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    Author(s): Valerie Rapp
    Date: 2004
    Source: Science Update 8. Portland, OR: U.S. Department of Agriculture, Forest Service, Pacific Northwest Research Station. 12 p
    Publication Series: Science Update
    Station: Pacific Northwest Research Station
    PDF: View PDF  (1.0 MB)


    The debate over forest management has often portrayed management choices as tradeoffs between ecological and socioeconomic values. Scientists at Pacific Northwest (PNW) Research Station, along with their colleagues at universities and national forests, decided to look scientifically at the question: "Can we as a society produce wood products and other forest values in an environmentally acceptable and sustainable manner?"

    They translated the philosophical question into this research proposition:

    Commodity production (timber and nontimber forest products) and the other forest values (biodiversity, fish, and wildlife habitat) can be simultaneously produced from the same area in a socially acceptable manner.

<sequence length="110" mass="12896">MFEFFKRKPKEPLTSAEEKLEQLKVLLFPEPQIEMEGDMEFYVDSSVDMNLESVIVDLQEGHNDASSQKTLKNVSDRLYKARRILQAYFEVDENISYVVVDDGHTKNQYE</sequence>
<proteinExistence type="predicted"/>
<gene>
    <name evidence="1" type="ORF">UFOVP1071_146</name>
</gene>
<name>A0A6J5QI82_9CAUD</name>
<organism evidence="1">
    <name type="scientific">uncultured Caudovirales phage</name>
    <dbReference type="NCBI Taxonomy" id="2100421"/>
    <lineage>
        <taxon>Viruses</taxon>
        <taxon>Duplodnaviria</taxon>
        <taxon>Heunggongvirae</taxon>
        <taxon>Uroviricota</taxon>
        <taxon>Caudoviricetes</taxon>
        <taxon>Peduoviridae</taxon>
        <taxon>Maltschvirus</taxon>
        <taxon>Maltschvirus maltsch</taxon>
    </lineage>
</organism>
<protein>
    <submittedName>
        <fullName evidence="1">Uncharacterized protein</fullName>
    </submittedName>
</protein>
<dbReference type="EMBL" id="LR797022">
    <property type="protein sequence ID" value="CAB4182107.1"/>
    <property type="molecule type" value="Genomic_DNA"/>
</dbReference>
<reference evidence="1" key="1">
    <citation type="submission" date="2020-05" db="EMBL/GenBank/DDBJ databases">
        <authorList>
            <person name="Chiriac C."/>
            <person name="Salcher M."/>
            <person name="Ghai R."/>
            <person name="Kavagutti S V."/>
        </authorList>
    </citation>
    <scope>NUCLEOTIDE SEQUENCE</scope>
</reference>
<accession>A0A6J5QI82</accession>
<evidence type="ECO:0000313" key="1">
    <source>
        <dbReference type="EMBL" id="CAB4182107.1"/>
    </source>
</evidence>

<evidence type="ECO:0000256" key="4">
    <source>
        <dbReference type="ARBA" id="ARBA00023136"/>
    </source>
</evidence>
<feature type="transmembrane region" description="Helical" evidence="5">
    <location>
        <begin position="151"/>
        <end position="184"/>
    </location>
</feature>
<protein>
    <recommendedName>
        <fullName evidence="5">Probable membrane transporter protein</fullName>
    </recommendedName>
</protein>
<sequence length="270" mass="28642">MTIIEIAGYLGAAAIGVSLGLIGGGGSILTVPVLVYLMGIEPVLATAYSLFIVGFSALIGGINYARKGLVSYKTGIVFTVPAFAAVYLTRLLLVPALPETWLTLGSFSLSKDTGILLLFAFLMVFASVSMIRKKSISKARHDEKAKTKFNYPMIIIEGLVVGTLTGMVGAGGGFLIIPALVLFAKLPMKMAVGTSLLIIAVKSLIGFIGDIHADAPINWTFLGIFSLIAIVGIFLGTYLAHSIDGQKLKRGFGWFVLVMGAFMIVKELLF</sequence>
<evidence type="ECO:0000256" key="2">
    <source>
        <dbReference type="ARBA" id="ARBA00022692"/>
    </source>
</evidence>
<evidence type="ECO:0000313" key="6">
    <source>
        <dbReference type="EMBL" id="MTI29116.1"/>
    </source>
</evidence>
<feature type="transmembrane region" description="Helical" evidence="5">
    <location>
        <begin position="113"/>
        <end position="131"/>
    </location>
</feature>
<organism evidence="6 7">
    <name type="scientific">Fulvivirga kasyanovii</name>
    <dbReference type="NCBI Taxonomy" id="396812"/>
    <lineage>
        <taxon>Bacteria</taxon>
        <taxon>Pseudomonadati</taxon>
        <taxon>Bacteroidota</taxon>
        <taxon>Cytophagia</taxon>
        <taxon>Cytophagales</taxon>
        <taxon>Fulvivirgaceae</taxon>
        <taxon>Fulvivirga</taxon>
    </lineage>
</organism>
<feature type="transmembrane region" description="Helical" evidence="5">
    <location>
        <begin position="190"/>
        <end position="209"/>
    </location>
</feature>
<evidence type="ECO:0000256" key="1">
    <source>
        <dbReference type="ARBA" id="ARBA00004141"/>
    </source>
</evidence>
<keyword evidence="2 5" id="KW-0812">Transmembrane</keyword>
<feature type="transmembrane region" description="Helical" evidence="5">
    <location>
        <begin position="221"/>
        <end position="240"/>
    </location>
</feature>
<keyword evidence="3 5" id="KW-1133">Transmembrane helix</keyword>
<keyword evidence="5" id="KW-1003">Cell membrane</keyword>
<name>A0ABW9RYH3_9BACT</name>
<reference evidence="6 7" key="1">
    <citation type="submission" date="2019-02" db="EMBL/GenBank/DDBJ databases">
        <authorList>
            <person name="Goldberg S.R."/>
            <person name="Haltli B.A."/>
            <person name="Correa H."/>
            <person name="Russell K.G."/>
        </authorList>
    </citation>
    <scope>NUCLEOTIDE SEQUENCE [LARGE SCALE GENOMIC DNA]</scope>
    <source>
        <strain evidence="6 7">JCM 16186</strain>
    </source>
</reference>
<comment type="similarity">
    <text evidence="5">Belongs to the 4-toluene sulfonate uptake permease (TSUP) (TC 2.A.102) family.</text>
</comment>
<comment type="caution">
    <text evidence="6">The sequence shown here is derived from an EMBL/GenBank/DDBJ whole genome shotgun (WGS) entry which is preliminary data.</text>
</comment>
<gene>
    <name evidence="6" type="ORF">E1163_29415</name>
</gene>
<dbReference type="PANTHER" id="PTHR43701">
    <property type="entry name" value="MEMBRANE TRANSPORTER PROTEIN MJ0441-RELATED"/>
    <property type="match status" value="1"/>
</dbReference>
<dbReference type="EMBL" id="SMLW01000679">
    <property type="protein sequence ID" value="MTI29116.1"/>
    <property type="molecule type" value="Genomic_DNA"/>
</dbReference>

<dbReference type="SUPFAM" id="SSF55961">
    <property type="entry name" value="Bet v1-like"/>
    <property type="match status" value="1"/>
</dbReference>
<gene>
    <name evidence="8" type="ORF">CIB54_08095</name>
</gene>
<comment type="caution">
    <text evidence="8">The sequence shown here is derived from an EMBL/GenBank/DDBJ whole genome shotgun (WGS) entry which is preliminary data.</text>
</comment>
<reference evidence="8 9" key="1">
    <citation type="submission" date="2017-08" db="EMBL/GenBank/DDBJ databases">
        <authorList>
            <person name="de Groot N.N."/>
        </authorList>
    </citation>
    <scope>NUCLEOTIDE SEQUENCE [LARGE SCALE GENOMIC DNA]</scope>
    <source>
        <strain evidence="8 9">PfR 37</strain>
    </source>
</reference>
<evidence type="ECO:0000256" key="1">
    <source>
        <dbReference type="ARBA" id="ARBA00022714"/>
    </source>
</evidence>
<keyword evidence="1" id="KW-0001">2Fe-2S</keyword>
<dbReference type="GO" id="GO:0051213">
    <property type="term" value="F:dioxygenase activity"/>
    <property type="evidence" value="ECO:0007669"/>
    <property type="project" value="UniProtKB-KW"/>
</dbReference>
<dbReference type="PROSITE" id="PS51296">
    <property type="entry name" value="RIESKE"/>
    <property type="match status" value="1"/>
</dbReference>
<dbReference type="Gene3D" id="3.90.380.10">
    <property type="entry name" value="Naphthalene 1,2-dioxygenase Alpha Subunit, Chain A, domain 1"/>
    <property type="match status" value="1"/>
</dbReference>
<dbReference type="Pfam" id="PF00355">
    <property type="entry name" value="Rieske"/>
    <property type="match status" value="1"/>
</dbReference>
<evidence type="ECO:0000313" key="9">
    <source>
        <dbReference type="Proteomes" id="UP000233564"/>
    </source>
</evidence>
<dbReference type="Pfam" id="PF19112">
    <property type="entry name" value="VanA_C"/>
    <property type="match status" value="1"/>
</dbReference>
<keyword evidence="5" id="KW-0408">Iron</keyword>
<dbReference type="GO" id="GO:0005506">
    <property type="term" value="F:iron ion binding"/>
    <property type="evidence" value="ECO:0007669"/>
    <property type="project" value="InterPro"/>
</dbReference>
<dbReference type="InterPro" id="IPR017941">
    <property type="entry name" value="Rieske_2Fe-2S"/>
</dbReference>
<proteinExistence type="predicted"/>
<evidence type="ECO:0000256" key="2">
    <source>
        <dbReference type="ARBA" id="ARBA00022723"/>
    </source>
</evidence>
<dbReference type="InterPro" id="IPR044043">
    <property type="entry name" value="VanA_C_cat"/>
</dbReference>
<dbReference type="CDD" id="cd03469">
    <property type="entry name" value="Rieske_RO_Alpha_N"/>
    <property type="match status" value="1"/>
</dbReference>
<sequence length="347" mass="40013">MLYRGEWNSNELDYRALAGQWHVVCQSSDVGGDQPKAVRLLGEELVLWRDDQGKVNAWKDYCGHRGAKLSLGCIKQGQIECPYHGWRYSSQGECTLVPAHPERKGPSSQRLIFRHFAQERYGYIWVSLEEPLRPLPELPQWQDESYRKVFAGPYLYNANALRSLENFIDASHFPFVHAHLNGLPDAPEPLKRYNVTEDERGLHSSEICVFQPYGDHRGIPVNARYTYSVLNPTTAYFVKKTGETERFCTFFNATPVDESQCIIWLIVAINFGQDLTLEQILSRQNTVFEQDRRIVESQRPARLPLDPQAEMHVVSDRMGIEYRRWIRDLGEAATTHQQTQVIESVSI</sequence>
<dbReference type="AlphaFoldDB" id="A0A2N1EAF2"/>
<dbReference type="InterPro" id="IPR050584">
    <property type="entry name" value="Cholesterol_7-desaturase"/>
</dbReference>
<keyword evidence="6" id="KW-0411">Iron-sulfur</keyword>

Research in the Pacific Northwest shows promising ways to expand the framework - alternatives for managing forest ecosystems that avoid "either-or" choices. At the scale of individual stands, young-growth forests can be managed for some wildlife and biodiversity values as well as for wood. Yet an individual stand, whether young or old, cannot provide habitat for all species. Thus some values are compatible only at the watershed or landscape scale, an area large enough to have stands of many ages and types. At this larger scale, scientists have developed new tools for landscape-scale analysis that develop information on options and reveal the large-scale patterns of past management. Changing and conflicting social values mean that the social aspects of compatible management can be the most challenging. Research can offer managers new strategies for working with the public to come up with mutually acceptable solutions.

    Compatible forest management looks for ways to sustain human uses of forests and biodiversity in forests. The challenges are huge, but science offers suggestions on opportunities to manage natural resources for mutual gains.

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    Rapp, Valerie. 2004. Ecosystems and people: managing forests for mutual gains. Science Update 8. Portland, OR: U.S. Department of Agriculture, Forest Service, Pacific Northwest Research Station. 12 p

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